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Students develop Alzheimer’s video game

May 6, 2020

Nursing homes aren’t your average setting for a video game, but Dakota State student Gabriel Simao and his friends aren’t creating an average video game.

The game “Only if I remember,” features five characters: a retired professor, William, and his daughter, brother, a friend, and a former student, according to Simao. He is a junior game design and computer science major.

“The premise of the game is you are an old man suffering with Alzheimer’s and people come to visit you in your nursing home,” he explained. The characters can explore the professor’s previous home as he remembers parts of his past.

Simao was inspired by the 2019 Global Game Jam theme ‘home.’ While thinking about what home is, Simao had a thought – what if you can’t remember your home?

An international student from Brazil, Simao recruited his friend Pedro Henrique Ontivero from Brazil to assist him in creating the game. “Later on, I asked Rachel for her help with the narrative,” Simao said.

Rachel Bruntz, an English for New Media major graduating in May, started working on dialogue, eventually becoming more involved in the storyline as well. She is from Mitchell, S.D.

The characters, rooms, and items in the rooms impact the story of the game. “They all serve as memories, stories, and interactions,” Bruntz said.

video game roomsAs the player progresses through the game, William’s memories will fade, with him forgetting objects, rooms, and eventually people.

“The house is kind of a mind map, he’s in a nursing home, and when he loses a person or a room, he loses a piece of himself,” Bruntz said. “It’s really heartbreaking to watch it happen.”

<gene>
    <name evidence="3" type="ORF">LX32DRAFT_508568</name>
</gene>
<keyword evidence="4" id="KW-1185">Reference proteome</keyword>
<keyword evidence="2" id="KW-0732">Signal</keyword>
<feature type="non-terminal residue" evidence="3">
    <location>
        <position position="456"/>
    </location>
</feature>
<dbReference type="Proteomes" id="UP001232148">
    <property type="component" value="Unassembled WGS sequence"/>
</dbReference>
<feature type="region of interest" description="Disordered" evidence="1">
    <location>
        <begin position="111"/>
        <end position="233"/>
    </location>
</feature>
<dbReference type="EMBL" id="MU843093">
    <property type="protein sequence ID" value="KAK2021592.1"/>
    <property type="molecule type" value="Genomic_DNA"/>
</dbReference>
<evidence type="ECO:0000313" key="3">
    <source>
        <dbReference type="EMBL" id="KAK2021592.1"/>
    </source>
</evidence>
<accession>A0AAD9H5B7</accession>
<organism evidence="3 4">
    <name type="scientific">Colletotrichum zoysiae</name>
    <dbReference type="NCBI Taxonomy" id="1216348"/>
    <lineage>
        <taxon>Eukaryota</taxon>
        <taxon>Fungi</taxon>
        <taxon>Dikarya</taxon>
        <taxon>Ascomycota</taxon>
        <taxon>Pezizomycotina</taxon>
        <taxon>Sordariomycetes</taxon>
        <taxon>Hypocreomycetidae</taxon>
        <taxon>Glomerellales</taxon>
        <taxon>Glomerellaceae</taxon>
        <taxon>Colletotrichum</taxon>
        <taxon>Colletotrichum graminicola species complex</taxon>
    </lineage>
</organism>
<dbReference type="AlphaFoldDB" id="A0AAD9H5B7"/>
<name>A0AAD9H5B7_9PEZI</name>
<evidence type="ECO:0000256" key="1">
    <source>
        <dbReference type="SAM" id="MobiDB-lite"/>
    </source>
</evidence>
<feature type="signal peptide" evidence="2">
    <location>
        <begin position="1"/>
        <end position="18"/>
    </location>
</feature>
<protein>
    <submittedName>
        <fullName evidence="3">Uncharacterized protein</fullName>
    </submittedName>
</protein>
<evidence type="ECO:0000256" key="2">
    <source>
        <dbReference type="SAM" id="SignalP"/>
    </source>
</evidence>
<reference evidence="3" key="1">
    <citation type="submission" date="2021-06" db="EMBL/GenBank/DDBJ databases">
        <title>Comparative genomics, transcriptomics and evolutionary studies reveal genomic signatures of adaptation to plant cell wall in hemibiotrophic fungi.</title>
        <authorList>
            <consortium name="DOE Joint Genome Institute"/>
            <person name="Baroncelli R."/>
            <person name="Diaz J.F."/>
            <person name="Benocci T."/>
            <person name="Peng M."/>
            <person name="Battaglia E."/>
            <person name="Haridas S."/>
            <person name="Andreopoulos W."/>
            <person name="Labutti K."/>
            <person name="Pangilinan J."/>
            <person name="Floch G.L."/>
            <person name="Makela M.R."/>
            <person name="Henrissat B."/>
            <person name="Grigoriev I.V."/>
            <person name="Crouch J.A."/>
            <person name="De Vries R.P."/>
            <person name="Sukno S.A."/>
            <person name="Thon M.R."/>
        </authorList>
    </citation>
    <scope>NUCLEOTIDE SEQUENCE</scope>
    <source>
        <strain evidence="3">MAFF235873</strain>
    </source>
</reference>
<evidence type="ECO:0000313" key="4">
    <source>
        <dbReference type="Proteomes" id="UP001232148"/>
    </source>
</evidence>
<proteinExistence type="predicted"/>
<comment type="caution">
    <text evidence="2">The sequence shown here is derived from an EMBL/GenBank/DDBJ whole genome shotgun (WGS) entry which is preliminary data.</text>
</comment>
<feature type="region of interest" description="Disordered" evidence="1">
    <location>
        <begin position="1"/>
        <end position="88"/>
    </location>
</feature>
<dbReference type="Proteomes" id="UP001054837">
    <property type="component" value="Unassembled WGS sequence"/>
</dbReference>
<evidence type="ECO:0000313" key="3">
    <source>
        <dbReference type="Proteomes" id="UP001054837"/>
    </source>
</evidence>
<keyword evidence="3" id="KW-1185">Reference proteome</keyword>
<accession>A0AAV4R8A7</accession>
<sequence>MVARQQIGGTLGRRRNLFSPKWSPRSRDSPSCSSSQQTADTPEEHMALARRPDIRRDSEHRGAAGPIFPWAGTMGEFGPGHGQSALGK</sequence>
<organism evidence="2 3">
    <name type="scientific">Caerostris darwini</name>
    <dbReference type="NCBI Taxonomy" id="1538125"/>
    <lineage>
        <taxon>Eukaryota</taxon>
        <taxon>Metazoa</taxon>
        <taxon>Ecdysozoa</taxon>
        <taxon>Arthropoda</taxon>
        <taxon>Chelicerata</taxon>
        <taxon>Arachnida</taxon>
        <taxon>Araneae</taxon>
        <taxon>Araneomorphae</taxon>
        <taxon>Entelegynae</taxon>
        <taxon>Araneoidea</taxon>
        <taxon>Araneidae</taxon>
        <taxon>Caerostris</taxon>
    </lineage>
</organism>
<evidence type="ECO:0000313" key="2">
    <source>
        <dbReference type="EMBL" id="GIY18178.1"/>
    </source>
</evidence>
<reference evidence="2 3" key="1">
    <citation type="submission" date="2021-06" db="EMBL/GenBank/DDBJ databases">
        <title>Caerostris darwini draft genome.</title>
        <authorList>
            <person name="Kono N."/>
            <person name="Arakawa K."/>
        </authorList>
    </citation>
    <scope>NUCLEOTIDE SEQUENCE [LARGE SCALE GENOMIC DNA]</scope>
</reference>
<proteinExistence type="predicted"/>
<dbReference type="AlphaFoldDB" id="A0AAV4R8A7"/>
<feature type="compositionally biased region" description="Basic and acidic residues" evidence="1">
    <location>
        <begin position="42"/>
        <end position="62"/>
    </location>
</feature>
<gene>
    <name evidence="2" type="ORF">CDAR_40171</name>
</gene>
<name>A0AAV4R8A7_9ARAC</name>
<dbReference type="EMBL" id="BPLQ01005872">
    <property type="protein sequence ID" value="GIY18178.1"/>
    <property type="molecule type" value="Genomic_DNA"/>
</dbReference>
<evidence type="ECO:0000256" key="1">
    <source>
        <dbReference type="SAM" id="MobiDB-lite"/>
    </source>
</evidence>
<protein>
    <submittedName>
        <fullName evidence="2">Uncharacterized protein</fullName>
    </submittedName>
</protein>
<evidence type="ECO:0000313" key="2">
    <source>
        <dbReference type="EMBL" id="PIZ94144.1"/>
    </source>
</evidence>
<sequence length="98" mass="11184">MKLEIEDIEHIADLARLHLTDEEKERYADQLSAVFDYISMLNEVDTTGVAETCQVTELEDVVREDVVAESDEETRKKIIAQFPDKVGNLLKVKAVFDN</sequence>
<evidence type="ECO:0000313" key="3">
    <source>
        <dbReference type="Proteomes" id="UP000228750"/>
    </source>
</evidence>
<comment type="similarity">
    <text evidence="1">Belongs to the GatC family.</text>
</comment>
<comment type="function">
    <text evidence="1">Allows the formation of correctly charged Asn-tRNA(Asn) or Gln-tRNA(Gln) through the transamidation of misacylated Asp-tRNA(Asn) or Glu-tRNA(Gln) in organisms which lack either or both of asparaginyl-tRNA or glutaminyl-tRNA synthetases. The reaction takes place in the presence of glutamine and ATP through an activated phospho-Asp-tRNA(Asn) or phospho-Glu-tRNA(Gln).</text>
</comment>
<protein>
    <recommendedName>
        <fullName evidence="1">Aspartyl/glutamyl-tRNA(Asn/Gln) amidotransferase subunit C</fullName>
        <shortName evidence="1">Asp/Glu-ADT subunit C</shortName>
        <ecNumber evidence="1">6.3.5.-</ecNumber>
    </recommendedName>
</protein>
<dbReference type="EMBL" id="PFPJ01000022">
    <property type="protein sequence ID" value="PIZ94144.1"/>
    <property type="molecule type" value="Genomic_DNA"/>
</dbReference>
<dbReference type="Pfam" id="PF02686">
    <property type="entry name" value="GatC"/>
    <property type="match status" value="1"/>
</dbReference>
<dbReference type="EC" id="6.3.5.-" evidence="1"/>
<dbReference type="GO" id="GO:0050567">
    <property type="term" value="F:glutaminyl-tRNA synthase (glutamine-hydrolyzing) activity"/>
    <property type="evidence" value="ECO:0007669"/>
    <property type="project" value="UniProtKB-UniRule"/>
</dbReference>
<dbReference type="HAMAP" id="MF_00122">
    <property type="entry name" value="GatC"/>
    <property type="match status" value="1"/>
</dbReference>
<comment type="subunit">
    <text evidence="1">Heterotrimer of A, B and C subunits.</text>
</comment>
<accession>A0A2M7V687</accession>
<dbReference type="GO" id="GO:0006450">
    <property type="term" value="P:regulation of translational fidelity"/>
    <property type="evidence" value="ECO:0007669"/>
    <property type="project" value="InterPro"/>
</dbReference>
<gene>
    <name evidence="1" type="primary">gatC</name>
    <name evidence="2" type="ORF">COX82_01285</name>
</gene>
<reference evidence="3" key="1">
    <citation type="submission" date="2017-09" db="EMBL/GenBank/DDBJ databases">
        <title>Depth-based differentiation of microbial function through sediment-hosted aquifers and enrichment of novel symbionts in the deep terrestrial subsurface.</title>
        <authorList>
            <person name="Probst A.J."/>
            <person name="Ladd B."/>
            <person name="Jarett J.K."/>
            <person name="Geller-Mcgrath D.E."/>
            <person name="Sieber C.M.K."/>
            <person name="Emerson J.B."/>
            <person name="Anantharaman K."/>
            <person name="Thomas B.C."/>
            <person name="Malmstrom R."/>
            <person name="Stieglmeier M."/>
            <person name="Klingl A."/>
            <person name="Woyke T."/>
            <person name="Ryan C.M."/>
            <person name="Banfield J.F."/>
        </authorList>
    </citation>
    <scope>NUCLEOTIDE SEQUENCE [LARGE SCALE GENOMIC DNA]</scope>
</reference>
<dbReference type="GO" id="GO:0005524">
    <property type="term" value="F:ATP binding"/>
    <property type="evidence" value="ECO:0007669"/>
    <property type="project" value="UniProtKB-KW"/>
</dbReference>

Simao and Bruntz shared an early version of the game at the 17th annual Nanocon in November 2019. Nanocon is a weekend-long gaming convention held at DSU.

In the play-through of the game at Nanocon, the audience watched as William stood in the kitchen, said a few words, and a flash occurred and as the game image started to reappear, they saw items have disappeared, Bruntz shared. Eventually the entire room disappeared as he lost those memories.

“You can try and enter the room again and it doesn’t go anywhere,” Simao said. “It’s gone forever.”

Simao hopes that the game will start a conversation and give people a little more insight into what it might be like to suffer from Alzheimer’s, or be a caregiver for someone suffering from the disease.

2D-Life-Team2.pngThe trio works on the game together every week to maintain cohesiveness and consistency. They developed a team name 2D Life Games and now have a YouTube channel, Facebook page, and Twitter account.

They are currently running a Kickstarter to try to fund the creation of the rest of the game. Their goal is to complete the game by the end of August 2020 by working on it full-time this summer. Once complete, the group plans to sell the game for a small cost, and they hope to donate a portion of the profits to an Alzheimer’s Association to help fund research.

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